French Interior Minister Mocked After Saying “Only” 690 Cars Torched On New Year’s Eve
There were riots in several French cities, almost 700 cars were set on fire, and nearly 500 people were arrested on New Year’s Eve in France.
However, French Interior Minister Gérald Darmanin said in a statement that New Year’s Eve celebrations in the country had taken place “without any major incidents.”
The French authorities were on high alert for the end of the year, with 90,000 police officers and gendarmes mobilized across the country for New Year’s Eve, according to a statement by Darmanin.
The French politician also pointed out that New Year’s Eve 2022 showed a historic improvement in the number of vehicles set on fire, with “only” 690 cars burned nationwide. According to figures in the release, that number was 874 last year, a 21 percent improvement.
Merci aux 90000 policiers et gendarmes engagés la nuit dernière pour le réveillon de la #SaintSylvestre, qui s’est déroulé sans incident notable :
✅Baisse historique de 21% du nombre de véhicules incendiés
✅Augmentation de 11% du nombre d’interpellations pic.twitter.com/qZmRyxQyh2
— Gérald DARMANIN (@GDarmanin) January 1, 2023
Darmanin pointed out that 490 people were detained, 11 percent more than the previous year, leading the minister to conclude that the police and gendarmes on the streets were fully capable of maintaining law and order. Twitter users mocked Darmanin’s post, pointing out that the country was flooded with 90,000 officers, creating a very costly police state for what should be a festive occasion, and even then, hundreds of vehicles were set on fire and police attacked.
Although the French interior minister says that there have been “no notable incidents” in the country, the people of Nantes may be of a different opinion. In the city, rioters set fire to several cars on New Year’s Eve and then attacked police and firefighters with fireworks. Some of the arson attacks were caught on film.
La nuit du Nouvel an s’agite à #Nantes. Après une première voiture brûlée quartier Halvêque vers 22 h, trois véhicules sont en feu à 23 h face au Sillon de Bretagne. Pompiers et policiers accueillis par des tirs de mortiers d’artifice. pic.twitter.com/ysAormKBIy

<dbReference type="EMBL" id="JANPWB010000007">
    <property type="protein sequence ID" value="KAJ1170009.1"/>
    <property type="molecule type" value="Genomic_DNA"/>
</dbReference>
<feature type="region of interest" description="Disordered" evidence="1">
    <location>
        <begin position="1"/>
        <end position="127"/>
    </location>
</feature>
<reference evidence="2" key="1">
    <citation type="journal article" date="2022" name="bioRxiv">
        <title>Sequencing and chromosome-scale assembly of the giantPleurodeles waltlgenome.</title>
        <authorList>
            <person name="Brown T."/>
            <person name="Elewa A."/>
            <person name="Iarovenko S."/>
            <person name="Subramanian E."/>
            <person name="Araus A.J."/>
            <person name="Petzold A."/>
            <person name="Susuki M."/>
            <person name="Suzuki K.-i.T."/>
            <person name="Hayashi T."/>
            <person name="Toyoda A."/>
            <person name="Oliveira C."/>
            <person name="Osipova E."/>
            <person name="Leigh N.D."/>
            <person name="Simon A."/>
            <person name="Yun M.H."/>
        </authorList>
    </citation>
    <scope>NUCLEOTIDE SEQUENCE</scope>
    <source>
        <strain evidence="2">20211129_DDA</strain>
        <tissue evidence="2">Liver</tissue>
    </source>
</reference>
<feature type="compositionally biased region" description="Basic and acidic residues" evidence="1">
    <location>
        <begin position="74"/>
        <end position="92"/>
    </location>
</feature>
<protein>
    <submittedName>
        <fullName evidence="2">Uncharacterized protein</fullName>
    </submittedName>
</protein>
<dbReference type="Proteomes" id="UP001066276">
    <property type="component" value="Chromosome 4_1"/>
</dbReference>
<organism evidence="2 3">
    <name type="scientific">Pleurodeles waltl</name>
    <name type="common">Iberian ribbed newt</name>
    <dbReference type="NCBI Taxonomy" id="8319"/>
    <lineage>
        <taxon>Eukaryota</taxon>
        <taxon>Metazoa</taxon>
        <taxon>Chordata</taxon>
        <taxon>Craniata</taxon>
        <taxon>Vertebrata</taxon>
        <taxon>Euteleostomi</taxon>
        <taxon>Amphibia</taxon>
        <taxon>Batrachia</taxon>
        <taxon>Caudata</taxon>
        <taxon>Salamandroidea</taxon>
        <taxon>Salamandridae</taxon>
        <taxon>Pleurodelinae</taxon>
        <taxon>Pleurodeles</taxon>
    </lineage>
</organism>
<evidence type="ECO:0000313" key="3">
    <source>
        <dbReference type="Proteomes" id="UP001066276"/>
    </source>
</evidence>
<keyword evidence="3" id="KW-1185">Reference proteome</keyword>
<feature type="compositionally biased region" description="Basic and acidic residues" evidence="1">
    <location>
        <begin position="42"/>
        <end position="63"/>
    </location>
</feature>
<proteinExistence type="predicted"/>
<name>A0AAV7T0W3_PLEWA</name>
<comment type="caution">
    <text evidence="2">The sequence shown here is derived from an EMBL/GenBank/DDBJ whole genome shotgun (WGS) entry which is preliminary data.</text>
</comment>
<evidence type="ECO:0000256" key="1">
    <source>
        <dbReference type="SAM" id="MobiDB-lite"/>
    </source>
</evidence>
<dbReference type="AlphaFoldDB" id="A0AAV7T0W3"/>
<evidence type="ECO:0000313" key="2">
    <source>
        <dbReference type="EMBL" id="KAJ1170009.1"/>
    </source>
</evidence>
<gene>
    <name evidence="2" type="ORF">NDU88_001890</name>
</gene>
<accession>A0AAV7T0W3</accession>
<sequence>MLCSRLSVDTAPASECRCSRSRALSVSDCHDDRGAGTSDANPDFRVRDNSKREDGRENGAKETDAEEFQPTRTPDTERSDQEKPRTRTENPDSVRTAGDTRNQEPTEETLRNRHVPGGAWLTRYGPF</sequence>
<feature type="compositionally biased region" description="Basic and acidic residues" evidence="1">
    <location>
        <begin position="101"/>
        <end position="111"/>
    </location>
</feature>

— Christophe JAUNET (@JAUNET3) December 31, 2022
A French local newspaper, Le Dauphiné Libéré, reported that a gendarmerie barracks in Pierrelatte, a municipality in the southeastern part of the Drôme department, was attacked and fireworks were fired at the building, which caught fire. There were no injuries or serious damage to property, but in several other municipalities in the county, several bins and cars were set on fire.
In Alsace, scenes of carnage were filmed across the city, including a number of arson attacks against cars and buses.
Blessures par pétards, départs de feu, interpellations… le bilan de la soirée du nouvel an en Alsace pic.twitter.com/5lDSRhL3Ll
— BFM Alsace (@BFM_Alsace) January 1, 2023
#MUTZIG #NOUVELAN A Mutzig. Situation toujours tendue pic.twitter.com/R5J0O7ouNp
— DNA (@dnatweets) January 1, 2023
In the Haute-Garonne department in the south of the country, the last night of 2022 was also a busy one, with 41 fires reported by the authorities; according to the La Dépêche newspaper, a children’s home was also set on fire, with six people inside the building having to be housed in a nearby village.
The city of Bordeaux was also hectic on New Year’s Eve, with dozens of vandals shooting fireworks in the streets; footage of the scene showed that the projectiles were deliberately aimed at people.
Pendant que @GDarmanin est au sport d’hiver à Mayotte, la ville de Bordeaux est tombée aux mains des racailles pour cette nuit du 31 Décembre pic.twitter.com/sZNosNFCeu
— Réalité Actuelle (@RAbsolument) January 1, 2023
As Remix News reported yesterday, young migrants were mostly responsible for the chaos in Berlin during the New Year, with youths targeting police and rescue vehicles, and setting fires across the city. Given the scenes of violence recorded across the city, police are calling for a ban on all fireworks.
Story cited here.
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